Evaluation of GABA in impulsivity and nicotine dependence
Initial Award Abstract
Tobacco smoking, attributed primarily to the addictive properties of nicotine contained in tobacco smoke, continues to be a worldwide problem of drug abuse with serious effects in health leading to several hundred thousand deaths per year in the USA alone. The cost to society is uncountable, considering the health problems that lead to human suffering, medical costs and death. A recent study sponsored by the World Health Organization and the World Bank estimates that in high income countries smoking-related healthcare expenses account for 6-15% of all annual healthcare costs. In addition, it has been projected that by the year 2020 tobacco smoking will become the largest single health problem worldwide, leading to approximately 8.4 million deaths annually. Taking into consideration the fact that the risk for developing diseases associated with tobacco smoking is reduced when smoking is stopped, there is a strong need and incentive to conduct high quality biomedical research aiming at discovering more effective prevention and cessation treatment strategies than the ones currently available.
The present fellowship application addresses the tobacco smoking problem by proposing the conduct of biomedical research that will help us improve our understanding of the potential contribution of the impulsivity personality traits to different aspects of nicotine dependence. Impulsivity, which is defined as a tendency to pursue rewarding stimuli without consideration for potential harmful effects or negative consequences, has been shown to be strongly associated with habitual tobacco smoking. Recent findings indicate that high levels of impulsivity may be a risk factor and one of the mechanisms that leads to the initiation and maintenance of tobacco smoking, as well as craving and relapse after nicotine abstinence. Little is known, however, about the role of the brain endogenous substances γ-aminobutyric acid (GABA) and glutamate on impulsivity and, more importantly, on the effects of drugs that mimic or block the action of this endogenous brain substances on the rewarding effects of nicotine in high and low impulsive individuals.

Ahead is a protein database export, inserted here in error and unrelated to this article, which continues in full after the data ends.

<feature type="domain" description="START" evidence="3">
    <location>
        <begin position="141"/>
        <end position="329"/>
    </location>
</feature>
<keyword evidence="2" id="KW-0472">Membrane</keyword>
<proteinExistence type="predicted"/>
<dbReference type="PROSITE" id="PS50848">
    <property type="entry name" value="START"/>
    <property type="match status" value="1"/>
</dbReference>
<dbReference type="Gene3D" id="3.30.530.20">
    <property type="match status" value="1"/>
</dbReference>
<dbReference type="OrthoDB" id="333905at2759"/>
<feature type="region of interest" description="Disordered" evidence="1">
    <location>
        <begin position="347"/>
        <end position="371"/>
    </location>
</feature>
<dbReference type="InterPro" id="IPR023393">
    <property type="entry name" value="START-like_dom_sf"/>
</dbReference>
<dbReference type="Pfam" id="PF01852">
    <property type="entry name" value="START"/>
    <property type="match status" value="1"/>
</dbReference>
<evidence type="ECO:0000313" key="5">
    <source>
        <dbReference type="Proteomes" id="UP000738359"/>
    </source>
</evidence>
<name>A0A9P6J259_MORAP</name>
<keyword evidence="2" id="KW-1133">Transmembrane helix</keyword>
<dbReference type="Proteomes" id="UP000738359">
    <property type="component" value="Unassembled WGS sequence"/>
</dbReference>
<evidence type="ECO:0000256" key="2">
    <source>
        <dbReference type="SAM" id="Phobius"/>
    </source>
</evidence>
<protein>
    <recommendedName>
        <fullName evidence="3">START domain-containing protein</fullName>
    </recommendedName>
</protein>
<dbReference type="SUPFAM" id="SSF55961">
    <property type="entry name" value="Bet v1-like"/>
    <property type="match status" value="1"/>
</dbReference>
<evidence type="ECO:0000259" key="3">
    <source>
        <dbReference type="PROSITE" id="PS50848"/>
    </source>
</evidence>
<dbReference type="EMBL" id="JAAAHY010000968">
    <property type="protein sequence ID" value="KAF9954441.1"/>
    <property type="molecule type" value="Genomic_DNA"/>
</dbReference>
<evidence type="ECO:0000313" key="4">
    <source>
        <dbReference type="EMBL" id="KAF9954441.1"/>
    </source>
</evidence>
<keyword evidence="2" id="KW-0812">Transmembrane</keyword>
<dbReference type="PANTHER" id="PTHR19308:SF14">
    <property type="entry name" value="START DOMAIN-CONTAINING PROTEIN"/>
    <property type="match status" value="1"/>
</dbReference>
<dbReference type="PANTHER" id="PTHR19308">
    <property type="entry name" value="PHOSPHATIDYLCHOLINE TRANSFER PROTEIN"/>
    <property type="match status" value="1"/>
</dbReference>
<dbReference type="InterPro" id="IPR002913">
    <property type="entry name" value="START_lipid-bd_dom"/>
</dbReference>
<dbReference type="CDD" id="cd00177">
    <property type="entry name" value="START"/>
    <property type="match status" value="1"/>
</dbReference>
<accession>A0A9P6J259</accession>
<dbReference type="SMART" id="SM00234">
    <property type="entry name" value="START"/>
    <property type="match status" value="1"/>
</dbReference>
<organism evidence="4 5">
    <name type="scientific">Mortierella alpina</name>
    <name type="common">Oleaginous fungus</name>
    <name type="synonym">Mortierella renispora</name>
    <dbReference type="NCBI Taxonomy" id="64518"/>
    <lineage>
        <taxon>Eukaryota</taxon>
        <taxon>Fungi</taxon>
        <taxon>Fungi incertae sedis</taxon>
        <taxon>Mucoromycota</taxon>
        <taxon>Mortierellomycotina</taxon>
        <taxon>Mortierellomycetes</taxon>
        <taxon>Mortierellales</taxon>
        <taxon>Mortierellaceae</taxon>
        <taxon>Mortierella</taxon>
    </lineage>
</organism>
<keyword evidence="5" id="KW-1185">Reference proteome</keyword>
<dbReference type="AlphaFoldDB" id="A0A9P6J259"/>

The first set of the proposed studies focuses on determining GABA and glutamate levels in two specific brain sites, the medial prefrontal cortex and the nucleus accumbens core, that are highly implicated in impulsivity. The studies will be conducted in high and low impulsive subjects with or without acute exposure to nicotine. Nicotine is the main psychoactive ingredient in tobacco smoke responsible for the habitual tobacco smoking habit. The second set of studies will explore the potential differential effects of a drug that mimics the endogenous actions of GABA or one that inhibits the endogenous action of glutamate on different behaviors that are relevant to nicotine dependence. The results from the proposed studies could potentially influence our approach to drug discovery by suggesting that different types of therapeutic compounds are prescribed to smokers with different personality traits, such as high and low impulsive smokers. Taken together, these studies will provide us with valuable information that will promote our understanding of the brain mechanisms that mediate nicotine dependence and help us design effective treatments for smokers with different personality traits. |